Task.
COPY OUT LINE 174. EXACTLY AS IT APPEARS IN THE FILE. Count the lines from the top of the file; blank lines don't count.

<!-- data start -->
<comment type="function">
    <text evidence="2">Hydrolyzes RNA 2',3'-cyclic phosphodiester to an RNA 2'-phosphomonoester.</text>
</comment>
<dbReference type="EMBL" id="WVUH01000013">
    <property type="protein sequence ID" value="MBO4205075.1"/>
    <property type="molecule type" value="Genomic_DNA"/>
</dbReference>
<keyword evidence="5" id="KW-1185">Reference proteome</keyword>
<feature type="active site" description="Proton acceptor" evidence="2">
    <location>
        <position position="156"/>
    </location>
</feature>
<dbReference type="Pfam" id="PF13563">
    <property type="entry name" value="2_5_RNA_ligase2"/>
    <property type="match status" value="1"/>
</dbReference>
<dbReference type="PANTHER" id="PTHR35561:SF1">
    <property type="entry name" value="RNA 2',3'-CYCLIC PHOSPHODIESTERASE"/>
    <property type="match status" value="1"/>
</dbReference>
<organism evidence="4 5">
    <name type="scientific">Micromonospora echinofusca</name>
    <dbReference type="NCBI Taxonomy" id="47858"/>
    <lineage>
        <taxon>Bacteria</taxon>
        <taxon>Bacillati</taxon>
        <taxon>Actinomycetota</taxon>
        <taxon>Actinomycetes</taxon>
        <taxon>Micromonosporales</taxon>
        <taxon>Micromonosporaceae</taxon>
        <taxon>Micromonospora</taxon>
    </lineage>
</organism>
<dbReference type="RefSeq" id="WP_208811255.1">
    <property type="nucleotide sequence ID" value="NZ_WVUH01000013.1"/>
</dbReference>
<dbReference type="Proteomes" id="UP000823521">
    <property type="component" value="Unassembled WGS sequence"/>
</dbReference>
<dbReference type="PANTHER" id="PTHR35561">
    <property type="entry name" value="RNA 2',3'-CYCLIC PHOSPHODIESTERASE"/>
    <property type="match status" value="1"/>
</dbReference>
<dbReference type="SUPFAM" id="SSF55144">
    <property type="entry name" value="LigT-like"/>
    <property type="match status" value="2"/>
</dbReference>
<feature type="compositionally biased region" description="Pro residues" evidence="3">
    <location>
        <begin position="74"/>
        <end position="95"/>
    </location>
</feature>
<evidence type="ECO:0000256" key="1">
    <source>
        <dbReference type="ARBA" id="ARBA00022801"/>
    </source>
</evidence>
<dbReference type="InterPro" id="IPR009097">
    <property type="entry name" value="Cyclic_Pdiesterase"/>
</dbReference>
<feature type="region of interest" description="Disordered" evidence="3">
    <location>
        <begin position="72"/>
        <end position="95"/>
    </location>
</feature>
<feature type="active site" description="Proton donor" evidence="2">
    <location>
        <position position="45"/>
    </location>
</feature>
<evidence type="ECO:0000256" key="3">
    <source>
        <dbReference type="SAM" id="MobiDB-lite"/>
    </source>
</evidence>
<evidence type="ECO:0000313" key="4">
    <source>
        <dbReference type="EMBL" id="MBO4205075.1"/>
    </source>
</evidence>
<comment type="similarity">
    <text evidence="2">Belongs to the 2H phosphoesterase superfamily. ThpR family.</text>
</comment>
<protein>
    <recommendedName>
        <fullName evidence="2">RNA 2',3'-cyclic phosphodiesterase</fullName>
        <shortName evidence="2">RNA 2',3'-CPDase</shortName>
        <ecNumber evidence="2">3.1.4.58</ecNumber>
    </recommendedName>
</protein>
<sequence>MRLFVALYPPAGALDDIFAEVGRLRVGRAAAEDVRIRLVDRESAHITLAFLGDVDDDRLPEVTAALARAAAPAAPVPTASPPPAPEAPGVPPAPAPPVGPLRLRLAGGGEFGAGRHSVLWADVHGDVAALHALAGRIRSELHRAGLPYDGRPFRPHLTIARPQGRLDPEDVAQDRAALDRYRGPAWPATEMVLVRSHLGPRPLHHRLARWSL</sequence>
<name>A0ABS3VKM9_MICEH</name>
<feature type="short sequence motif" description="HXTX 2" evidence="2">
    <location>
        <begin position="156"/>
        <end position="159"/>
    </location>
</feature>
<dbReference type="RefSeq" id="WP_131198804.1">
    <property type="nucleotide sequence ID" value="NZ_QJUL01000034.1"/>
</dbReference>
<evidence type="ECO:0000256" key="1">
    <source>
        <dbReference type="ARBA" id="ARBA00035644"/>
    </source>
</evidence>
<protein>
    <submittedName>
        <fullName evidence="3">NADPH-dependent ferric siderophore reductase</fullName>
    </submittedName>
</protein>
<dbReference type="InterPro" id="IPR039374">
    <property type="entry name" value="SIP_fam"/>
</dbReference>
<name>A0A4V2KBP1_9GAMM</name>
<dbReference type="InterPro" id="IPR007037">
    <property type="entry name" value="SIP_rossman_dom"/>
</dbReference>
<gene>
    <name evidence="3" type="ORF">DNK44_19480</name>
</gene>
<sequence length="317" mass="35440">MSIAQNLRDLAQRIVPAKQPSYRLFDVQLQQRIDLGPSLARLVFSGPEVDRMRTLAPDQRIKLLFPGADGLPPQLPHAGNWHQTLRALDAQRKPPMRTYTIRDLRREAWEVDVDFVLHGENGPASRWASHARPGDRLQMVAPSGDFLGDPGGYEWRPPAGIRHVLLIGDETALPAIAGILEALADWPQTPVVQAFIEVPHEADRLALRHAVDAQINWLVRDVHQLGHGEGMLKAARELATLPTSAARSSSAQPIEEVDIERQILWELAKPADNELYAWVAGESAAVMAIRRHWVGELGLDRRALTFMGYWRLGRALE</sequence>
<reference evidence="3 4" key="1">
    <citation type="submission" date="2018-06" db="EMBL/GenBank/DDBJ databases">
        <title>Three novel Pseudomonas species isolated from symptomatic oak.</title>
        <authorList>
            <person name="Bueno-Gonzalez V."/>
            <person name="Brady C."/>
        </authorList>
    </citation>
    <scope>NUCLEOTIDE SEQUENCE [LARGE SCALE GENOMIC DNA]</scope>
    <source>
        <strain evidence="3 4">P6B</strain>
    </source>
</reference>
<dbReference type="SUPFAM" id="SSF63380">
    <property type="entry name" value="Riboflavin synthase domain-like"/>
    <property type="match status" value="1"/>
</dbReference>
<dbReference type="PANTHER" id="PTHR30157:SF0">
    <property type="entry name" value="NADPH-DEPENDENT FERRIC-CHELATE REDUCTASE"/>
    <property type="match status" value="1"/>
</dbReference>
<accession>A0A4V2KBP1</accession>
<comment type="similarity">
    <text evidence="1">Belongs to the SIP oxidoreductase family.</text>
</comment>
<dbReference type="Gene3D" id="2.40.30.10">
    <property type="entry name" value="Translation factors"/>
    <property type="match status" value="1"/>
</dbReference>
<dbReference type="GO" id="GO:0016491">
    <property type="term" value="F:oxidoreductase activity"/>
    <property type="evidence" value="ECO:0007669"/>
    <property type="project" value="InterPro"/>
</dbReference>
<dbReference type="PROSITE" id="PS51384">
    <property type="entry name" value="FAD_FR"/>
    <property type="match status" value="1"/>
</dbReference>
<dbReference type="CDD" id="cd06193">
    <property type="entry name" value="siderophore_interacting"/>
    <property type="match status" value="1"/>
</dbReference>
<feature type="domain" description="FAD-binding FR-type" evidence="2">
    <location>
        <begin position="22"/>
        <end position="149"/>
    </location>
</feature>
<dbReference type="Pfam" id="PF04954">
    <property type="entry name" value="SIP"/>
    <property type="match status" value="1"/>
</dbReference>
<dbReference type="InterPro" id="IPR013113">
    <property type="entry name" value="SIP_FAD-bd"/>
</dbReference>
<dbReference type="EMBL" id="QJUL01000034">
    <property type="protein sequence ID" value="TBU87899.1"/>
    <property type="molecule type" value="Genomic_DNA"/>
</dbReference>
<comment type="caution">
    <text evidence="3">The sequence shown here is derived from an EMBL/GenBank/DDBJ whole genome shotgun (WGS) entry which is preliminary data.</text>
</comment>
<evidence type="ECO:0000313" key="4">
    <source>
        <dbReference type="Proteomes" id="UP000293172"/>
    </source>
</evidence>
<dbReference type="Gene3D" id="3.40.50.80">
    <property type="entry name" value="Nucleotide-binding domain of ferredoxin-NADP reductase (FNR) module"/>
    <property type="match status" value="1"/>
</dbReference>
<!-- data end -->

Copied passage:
<dbReference type="Pfam" id="PF04954">